One of my favourite Improv games to play (but not necessarily to watch) is called Alphabet. The game is a scene made of 26 lines of dialogue. The first line starts with a given letter (eg P). The reply to that line must start with a Q, and so on, until the whole alphabet has been covered. After Z comes A.
Sounds like fun? Imagine how much more fun this will be if you had not been taught the English alphabet as a child!
In fact, imagine how much this would be if you had been a taught a 21-letter alphabet!
By rights, I should hate this game. And yet, in my many runs of workshops with ComedySportZ, I have never turned down an opportunity to play it, even in the showcases.
It’s like wading through treacle. It makes my brain hurt. I never, ever ever get it right. And yet I will always jump at the chance to play it. It’s ridiculous fun, and my inability to remember which letter goes after which is now legendary. There was one instance when a fellow workshopper sat on the side and wrote down the alphabet as it emerged from the scene. It was pretty hilarious.
Incidentally, the Hungarian alphabet has 44 letters, so I presume they dedicate entire shows to this game, or just call a draw and tell people to go home when it gets too late.
I have decided to call this blouse The Alphabet Blouse, because just like that game, it contains something that makes my brain hurt, and that I should really stay away from. And that, Ladies and Gentlemen, is gathers.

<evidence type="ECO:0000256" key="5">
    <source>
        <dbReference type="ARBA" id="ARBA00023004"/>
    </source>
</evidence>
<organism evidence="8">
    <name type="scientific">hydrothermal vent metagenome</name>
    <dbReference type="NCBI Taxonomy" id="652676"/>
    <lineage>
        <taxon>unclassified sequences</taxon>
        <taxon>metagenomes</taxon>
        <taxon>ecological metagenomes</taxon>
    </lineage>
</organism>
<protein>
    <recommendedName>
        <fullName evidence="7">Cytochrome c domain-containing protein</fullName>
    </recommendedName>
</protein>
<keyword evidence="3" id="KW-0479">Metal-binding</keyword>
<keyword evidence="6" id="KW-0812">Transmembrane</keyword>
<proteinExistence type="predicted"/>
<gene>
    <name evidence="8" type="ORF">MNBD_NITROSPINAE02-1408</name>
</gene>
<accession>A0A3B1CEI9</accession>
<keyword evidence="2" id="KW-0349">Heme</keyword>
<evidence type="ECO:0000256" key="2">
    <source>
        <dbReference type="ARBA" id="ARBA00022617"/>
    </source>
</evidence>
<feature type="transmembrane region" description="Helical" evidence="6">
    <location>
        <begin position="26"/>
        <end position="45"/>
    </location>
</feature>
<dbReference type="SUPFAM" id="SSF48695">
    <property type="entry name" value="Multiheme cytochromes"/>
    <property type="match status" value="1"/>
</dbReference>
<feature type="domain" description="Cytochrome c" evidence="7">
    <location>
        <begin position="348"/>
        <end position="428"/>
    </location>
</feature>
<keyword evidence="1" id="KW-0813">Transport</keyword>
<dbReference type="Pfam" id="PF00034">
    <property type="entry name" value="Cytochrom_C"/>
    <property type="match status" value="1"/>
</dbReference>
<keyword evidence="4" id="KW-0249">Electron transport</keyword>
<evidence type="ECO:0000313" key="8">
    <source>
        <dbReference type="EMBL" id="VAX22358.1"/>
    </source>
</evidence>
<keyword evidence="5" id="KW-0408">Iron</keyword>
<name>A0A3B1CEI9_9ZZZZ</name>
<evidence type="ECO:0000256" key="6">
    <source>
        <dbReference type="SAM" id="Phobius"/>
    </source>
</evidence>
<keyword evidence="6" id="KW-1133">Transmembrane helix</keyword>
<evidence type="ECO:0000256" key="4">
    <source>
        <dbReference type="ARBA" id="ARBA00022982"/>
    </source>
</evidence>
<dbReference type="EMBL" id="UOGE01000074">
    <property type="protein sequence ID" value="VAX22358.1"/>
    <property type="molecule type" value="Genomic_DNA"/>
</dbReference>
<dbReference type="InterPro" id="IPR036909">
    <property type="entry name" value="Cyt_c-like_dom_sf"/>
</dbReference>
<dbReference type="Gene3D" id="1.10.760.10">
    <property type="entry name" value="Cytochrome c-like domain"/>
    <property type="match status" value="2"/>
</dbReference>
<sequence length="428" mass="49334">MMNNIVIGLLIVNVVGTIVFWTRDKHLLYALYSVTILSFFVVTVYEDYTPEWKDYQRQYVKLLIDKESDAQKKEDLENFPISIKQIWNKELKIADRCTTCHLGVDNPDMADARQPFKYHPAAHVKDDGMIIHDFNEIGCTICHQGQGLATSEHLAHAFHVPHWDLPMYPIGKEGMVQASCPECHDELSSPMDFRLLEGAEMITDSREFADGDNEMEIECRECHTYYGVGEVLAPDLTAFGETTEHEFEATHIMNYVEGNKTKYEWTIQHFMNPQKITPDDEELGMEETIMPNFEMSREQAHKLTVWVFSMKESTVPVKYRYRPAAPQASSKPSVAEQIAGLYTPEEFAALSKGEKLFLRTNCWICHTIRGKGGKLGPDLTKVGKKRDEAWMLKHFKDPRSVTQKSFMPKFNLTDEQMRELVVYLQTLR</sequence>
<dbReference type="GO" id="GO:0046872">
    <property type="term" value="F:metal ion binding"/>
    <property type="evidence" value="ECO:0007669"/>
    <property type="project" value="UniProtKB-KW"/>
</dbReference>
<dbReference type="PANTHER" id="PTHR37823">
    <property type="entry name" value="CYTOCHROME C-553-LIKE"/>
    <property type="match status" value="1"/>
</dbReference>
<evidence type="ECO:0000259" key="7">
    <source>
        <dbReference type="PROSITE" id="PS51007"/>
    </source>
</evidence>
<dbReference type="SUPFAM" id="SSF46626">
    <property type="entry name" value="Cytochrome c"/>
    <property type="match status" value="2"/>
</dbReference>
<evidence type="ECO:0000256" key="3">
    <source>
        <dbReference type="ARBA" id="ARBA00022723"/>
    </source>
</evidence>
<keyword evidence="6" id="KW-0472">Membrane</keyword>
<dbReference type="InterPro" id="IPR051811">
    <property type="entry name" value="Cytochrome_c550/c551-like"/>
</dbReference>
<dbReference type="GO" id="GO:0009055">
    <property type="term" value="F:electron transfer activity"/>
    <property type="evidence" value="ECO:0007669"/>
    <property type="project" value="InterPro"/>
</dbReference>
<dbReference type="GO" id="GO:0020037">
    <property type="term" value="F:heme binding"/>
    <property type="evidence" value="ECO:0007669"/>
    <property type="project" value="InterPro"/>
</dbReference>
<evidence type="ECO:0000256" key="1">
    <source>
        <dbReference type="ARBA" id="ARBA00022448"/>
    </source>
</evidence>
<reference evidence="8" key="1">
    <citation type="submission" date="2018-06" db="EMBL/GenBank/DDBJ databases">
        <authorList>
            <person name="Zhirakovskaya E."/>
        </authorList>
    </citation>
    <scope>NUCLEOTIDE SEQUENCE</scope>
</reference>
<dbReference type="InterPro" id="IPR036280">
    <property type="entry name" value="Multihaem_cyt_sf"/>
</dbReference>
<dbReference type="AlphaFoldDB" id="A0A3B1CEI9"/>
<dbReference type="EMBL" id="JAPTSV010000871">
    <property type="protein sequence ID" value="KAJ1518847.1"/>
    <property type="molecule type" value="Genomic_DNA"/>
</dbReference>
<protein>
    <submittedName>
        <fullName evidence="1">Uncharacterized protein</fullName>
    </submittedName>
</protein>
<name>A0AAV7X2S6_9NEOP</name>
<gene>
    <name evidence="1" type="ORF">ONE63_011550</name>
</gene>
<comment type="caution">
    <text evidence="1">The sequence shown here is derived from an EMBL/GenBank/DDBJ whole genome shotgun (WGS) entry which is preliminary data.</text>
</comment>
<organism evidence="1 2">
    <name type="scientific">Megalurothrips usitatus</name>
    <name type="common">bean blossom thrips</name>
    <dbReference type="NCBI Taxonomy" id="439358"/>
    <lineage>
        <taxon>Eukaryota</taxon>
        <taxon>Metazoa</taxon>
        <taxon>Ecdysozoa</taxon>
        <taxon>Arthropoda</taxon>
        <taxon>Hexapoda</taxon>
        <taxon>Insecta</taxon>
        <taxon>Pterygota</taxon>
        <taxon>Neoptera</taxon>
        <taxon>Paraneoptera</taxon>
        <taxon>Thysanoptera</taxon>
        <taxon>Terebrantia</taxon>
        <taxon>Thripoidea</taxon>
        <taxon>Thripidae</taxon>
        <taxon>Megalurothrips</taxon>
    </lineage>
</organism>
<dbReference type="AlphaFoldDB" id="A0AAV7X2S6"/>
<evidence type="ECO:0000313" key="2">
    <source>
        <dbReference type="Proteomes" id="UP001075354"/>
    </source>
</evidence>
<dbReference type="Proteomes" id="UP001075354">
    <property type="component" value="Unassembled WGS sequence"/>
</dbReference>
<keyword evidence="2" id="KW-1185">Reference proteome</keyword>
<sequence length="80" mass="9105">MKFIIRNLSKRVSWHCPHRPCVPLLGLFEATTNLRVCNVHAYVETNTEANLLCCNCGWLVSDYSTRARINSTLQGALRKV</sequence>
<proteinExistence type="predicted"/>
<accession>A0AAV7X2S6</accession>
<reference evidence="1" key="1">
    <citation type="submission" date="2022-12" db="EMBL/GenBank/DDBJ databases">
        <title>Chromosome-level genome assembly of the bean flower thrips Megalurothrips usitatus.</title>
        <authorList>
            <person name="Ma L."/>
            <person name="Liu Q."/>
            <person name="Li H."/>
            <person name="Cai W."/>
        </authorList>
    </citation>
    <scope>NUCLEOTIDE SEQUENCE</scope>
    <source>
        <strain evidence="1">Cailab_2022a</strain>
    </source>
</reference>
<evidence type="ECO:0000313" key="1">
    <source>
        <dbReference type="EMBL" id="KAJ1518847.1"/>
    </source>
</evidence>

I have tried to understand how they work, watched several videos about how to do them and felt pretty odd. I mean, these things are on lots and lots of beginners’ patterns, so they must be easy. What is wrong with me?
I still don’t have an answer to that question, and I am still not sure on which side of H I am supposed to put J and K. But I can do gathers! And mighty fine they look too:
Fabric: check polycotton remnant, just under a metre, less than GBP 3.00. I picked it up at my usual remnant place because I needed to spend over a certain amount to pay by card, and because I felt my life needed more checks. It probably still does, but I have discovered I obsess over matching the checks at the seams, so I might not do checks for a bit.
Pattern: Vogue 9200, bought on eBay for around GBP 2.00 still in factory folds. I can see myself making this again, so I feel it was a great investment. I have gone a little crazy buying vintage patterns in the past couple of weeks.
Year: The pattern isn’t dated but I am thinking Seventies, perhaps late Seventies.
Notions: zipper, about 60p, thread
Time to complete: Cut on Friday night, gathered on Saturday night, finished on Sunday. Probably around eight hours of an absolute beginners.
First worn: today at the office (yes! That’s my work toilet in the picture!)
Wear again: oh yes!
The other thing I am very proud of is how I matched the checks around the zipper:
Not bad for a beginner if I say so myself!
And a better view of the gathers:
I omitted all the facings – I have been experimenting with using bias tape (here and here) and I am very happy with that technique, at least for the time being. I think my bias tape was smaller than the seam allowances though, because it feels a little tight at the armscye after a long time wearing it.
I have also skipped the fastening at the back of the collar ties, and I am happy with that since I feel the collar is too wide, and it would look costume-y if a collar that size was standing up.
I also did not finish the CB seam underneath the zipper, and I widened the bottom of the pattern to make room for my hips.
When I making this again I will have a wider neck opening at the front to do away with the zipper. And I am definitely making this one again, I love it!